BACKGROUND THE INVENTION

The invention is primarily intended to be usable for cleaning of so-called crankcase gases, i.e. gases formed in a combustion engine, from particles in the form of oil and/or soot. It may alternatively be used in other contexts, such as cleaning of air in various industrial premises in the engineering industry, within the chemical industry or, for example, for cleaning the air around various types of machine tools.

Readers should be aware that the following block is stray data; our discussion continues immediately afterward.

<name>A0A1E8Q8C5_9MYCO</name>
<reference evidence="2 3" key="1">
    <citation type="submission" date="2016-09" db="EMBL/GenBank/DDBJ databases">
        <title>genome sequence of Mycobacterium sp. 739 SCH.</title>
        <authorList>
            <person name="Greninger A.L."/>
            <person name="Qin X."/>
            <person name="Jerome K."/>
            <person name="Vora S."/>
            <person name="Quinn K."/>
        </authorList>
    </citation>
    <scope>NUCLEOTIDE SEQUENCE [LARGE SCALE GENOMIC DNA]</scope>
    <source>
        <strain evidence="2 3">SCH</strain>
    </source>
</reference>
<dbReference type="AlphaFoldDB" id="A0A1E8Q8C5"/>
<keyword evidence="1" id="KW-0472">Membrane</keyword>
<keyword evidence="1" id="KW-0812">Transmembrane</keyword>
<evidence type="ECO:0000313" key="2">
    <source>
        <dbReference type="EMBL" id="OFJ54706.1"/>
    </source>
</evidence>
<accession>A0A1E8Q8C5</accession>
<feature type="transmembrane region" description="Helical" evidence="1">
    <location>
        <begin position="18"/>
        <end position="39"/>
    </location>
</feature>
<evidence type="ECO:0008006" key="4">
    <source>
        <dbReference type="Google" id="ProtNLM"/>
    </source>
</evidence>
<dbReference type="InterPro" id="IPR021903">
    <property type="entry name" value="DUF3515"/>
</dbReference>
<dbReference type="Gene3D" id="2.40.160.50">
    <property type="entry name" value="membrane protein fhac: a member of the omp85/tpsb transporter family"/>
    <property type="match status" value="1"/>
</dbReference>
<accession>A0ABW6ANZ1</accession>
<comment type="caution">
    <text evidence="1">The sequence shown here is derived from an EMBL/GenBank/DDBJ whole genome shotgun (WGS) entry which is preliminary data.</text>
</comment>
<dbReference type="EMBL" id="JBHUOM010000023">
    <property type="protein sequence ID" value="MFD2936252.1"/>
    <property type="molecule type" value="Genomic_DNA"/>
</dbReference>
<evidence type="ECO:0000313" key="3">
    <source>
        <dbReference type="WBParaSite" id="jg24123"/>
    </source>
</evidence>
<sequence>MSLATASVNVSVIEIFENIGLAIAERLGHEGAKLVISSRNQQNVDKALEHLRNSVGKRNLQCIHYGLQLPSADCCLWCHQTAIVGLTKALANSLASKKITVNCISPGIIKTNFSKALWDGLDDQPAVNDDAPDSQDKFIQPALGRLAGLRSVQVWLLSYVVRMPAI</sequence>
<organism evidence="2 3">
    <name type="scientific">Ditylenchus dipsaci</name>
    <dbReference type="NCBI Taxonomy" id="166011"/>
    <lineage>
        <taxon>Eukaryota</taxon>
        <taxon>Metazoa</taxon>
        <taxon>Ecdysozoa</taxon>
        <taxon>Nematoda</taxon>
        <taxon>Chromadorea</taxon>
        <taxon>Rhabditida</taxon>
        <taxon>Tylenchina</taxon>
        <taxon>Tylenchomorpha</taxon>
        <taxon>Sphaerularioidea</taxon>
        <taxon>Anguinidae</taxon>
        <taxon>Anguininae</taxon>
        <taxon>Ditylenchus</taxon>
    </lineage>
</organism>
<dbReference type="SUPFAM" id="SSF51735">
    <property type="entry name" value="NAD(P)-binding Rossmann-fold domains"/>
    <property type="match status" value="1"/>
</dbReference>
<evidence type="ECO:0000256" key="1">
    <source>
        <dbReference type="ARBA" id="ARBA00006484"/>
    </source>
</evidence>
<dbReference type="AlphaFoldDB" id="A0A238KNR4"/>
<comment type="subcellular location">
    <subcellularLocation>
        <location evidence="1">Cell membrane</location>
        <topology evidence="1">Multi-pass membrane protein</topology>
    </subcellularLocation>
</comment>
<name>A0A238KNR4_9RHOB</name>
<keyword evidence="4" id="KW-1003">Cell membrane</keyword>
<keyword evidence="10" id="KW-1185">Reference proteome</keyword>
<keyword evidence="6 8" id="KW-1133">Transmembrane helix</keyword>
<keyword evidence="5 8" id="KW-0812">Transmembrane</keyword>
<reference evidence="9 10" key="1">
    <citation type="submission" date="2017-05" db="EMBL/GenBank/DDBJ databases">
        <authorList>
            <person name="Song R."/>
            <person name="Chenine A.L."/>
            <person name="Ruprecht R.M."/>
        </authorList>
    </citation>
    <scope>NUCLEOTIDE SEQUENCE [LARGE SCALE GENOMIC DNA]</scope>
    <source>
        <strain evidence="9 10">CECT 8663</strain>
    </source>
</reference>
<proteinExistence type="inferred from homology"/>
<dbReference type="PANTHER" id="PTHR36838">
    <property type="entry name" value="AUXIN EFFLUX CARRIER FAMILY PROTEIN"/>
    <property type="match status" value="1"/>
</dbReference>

A centrifugal separator of the type indicated in the introduction is known from patent specification SE 515 302 C2, in which each of the conical separation discs, on their inside, have contact with or are connected to elongate guiding means which each extend at an angle with respect to generatrices of the respective separation disc from a point at a first distance from the axis of rotation of the rotor to a point at a larger second distance from the axis of rotation of the rotor. The guiding means—which may also take the form of spacing elements, i.e. guiding means which bridge the interspaces between mutually adjacent separation discs in order to form said interspaces between the separation discs—end in the vicinity of the respective separation disc's circumferential edge at a distance from one another along the circumferential edge. Said guiding means (spacing elements) gather up the separated particles, which are caused to leave the guiding means and are thrown from the separation discs substantially only in limited regions situated at a distance from one another along the circumferential edges of the respective separation discs.